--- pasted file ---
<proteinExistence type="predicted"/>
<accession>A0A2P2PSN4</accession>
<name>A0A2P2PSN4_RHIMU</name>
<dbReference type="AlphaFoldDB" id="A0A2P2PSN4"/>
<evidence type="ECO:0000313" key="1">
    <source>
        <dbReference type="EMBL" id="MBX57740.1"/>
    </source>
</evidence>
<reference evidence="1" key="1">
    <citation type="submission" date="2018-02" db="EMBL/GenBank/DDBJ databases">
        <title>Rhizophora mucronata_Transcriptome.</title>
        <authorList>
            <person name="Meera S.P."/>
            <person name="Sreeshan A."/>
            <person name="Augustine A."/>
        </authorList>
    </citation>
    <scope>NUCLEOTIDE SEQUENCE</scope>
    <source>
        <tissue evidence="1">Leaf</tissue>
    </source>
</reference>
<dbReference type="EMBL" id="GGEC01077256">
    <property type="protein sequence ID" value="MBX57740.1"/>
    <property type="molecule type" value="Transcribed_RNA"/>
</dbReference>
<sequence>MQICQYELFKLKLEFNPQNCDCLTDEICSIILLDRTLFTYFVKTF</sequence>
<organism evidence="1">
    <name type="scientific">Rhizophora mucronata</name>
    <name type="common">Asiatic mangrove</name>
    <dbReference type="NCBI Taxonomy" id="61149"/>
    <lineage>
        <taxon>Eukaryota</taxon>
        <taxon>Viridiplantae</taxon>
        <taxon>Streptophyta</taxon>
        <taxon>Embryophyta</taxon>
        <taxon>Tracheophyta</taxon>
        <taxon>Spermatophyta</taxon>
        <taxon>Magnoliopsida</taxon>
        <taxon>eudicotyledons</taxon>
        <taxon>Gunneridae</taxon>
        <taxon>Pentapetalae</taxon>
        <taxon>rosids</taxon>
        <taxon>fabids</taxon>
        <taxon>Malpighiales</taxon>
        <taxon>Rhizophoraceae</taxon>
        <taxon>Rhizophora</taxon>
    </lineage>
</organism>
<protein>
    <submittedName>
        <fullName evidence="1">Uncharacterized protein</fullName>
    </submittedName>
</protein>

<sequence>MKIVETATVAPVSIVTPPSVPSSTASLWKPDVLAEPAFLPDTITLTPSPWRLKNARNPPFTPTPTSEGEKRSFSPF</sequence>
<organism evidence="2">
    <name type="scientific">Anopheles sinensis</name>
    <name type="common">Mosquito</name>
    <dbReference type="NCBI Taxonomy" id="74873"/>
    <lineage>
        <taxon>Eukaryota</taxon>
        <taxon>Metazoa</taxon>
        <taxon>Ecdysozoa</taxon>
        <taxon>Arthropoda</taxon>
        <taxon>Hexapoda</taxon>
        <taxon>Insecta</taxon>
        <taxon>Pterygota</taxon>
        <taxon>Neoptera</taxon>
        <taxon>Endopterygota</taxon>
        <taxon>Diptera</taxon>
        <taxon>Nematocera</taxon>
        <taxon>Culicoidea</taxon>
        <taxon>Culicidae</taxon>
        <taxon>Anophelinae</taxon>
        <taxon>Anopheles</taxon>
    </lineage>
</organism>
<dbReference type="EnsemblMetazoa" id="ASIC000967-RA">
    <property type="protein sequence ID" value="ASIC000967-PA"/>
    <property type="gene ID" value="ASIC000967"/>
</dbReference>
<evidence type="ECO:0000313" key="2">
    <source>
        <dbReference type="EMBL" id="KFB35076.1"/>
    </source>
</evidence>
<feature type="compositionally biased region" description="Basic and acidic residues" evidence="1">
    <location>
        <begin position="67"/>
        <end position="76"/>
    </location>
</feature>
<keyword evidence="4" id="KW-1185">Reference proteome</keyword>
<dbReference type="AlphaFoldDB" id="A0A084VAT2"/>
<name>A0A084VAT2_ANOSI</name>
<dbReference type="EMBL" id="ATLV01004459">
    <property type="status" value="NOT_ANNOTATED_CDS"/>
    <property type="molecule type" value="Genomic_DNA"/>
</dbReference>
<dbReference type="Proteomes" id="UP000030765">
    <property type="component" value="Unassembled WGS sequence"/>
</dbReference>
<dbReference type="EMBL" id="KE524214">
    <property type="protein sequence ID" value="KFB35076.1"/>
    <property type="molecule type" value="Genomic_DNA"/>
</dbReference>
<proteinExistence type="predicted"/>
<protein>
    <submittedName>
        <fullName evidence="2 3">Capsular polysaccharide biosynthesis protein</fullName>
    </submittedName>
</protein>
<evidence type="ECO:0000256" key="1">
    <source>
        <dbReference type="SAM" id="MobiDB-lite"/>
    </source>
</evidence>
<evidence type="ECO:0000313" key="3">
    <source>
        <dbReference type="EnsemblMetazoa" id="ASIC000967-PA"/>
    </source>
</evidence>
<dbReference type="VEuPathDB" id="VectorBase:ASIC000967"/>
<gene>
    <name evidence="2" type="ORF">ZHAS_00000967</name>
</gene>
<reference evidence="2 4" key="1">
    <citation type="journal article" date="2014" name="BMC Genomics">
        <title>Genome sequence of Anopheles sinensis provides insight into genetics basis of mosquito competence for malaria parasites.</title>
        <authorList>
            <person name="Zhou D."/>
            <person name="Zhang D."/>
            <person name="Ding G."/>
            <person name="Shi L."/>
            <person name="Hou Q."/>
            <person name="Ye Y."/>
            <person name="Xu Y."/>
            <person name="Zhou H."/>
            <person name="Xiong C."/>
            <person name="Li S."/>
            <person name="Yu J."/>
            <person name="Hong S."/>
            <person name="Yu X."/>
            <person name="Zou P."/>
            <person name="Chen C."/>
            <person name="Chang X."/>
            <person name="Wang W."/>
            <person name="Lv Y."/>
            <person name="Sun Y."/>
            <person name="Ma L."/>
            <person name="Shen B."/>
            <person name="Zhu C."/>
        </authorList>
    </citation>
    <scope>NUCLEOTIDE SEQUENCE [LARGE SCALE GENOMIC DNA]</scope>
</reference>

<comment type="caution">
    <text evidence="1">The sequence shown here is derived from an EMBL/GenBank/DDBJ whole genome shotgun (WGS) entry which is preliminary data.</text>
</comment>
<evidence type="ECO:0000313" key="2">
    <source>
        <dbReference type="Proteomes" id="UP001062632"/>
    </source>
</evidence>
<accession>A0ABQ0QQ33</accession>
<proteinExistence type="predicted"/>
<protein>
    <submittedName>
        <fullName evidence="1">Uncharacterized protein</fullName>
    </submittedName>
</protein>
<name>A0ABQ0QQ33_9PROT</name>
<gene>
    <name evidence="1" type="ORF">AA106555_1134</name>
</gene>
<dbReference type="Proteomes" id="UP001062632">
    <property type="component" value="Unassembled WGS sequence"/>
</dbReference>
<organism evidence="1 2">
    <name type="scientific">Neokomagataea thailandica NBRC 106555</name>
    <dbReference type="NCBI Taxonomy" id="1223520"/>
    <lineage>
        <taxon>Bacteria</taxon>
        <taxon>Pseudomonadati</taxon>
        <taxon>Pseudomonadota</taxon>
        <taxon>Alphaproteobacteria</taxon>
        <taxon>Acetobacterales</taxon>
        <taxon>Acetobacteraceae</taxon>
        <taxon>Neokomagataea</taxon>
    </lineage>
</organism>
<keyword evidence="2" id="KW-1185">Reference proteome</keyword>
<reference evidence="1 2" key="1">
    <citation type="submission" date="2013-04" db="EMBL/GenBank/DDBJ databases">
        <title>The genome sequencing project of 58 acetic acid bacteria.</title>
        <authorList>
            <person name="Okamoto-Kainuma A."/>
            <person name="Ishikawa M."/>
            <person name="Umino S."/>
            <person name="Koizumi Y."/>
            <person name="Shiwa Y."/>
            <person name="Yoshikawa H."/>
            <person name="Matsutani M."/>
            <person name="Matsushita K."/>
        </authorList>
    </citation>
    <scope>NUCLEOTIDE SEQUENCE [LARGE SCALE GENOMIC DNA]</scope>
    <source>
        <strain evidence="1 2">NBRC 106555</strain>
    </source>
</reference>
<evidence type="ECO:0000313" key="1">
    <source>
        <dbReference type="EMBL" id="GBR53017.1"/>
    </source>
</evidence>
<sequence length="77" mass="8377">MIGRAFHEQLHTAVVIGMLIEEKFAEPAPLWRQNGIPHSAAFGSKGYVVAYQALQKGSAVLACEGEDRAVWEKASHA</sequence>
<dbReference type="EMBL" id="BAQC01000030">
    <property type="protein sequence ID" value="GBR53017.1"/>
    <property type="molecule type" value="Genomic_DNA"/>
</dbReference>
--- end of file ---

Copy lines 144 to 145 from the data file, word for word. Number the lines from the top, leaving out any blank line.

            <person name="Yu X."/>
            <person name="Zou P."/>